We recently started supporting DRI2 in xf86-video-intel and the Mesa drivers, but since then people have started to report performance problems, especially on pre-965 chips (and even crashes on older chips).
I recently looked into those problems, with a couple of theories in mind. Some of the problems reported were so bad, I thought for sure there must be another vblank related bug hiding somewhere, causing apps to timeout and hang for a few seconds. Another theory was that our lack of tiled rendering on pre-965 was at least partly responsible. Turns out that a real win, especially on low end platforms (going from ~5fps to ~30fps on some platforms & apps).
On pre-965 chips though, in order to render to tiled surfaces, so-called fence registers must be set up surface’s properties (stride, size, tiling mode and address). Until recently we didn’t have a way of making fence registers available in the kernel, but with that code (added to support GTT based mapping in userspace), it was a small effort to get tiled rendering going on pre-965. However, only X tiling is supported at the moment. Mesa uses standard blits to copy data around in some cases, and on pre-965 only X tiled objects can be blitted with the 2D engine. Once we change that we can see how much of a win Y tiling will be on pre-965 (almost surely not as much as going from no tiling to X tiling, but it could be worth a few fps).
But that’s not all. With GEM, tiling parameters need to be known so that software based tiled access can work. Unfortunately on some machines the necessary configuration information (which is stored in the MCH memory config registers) isn’t available, since the BIOS may disable the registers or not allocate I/O space for them. My Eee is one such machine, so I was able to code and test a patch to make the MCH data available where it wasn’t otherwise (additional testing appreciated, see the email@example.com archives for the patch).
On the KMS front, things are coming together. X comes up *much* faster with KMS enabled, and VT switch is nearly instantaneous. All this is great, but there are still some bugs related to framebuffer resize and rotate, and suspend/resume is a little off when mode setting is enabled. Hopefully we can fix most of these before 2.6.29 proper comes out.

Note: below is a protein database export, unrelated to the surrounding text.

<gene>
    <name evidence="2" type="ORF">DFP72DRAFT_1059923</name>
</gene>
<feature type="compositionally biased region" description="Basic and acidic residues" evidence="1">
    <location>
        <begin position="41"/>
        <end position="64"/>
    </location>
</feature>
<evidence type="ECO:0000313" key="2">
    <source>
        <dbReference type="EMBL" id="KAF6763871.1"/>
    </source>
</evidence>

I’ve been really bad at dealing with spam on this blog, but I just went through the posts from the last few months and cleaned things up. So if you’ve made comments, you might actually see them now and maybe even see replies…
It’s been an exciting few weeks since my last post (well ok 6 weeks):
- DRM KMS merged (woo-hoo!)
- Wayland running on top of DRM KMS - had fun with Kristian on this one while we were both visiting Hillsboro for Intel meetings
- lots and lots of bug activity
The downside of the KMS merge is a boatload of new kernel bugs :p but that’s to be expected. We still have quite a few 2D bugs open and those will start to migrate over to the kernel side as more and more people use the code. I’ve got some cleanups to the libdrm doxygen markup as well, but nothing I’m ready to push out (it seems there’s always a more important bug or feature to work on so docs keep getting delayed, so dear lazyweb please write it for me etc etc).
On the home front things have been fun too; my new office (a shed in the back yard I’ve been remodeling) is nearly ready to move in to, just a few more weekends worth of work to go. It’s been a fun project, but I’m really ready for it to be done now, since I need the space and freedom from distraction it should bring. The holidays were great as well. Our little family visited my parents for the week of Christmas and had a lot of fun with the clan (grandparents, great grandparents, aunts, uncles, cousins from all over came to visit). Then for new year’s my sister finally got to visit us up here in Arcata.
Well anyway, back to herding PCI patches and fixing up the KMS bits.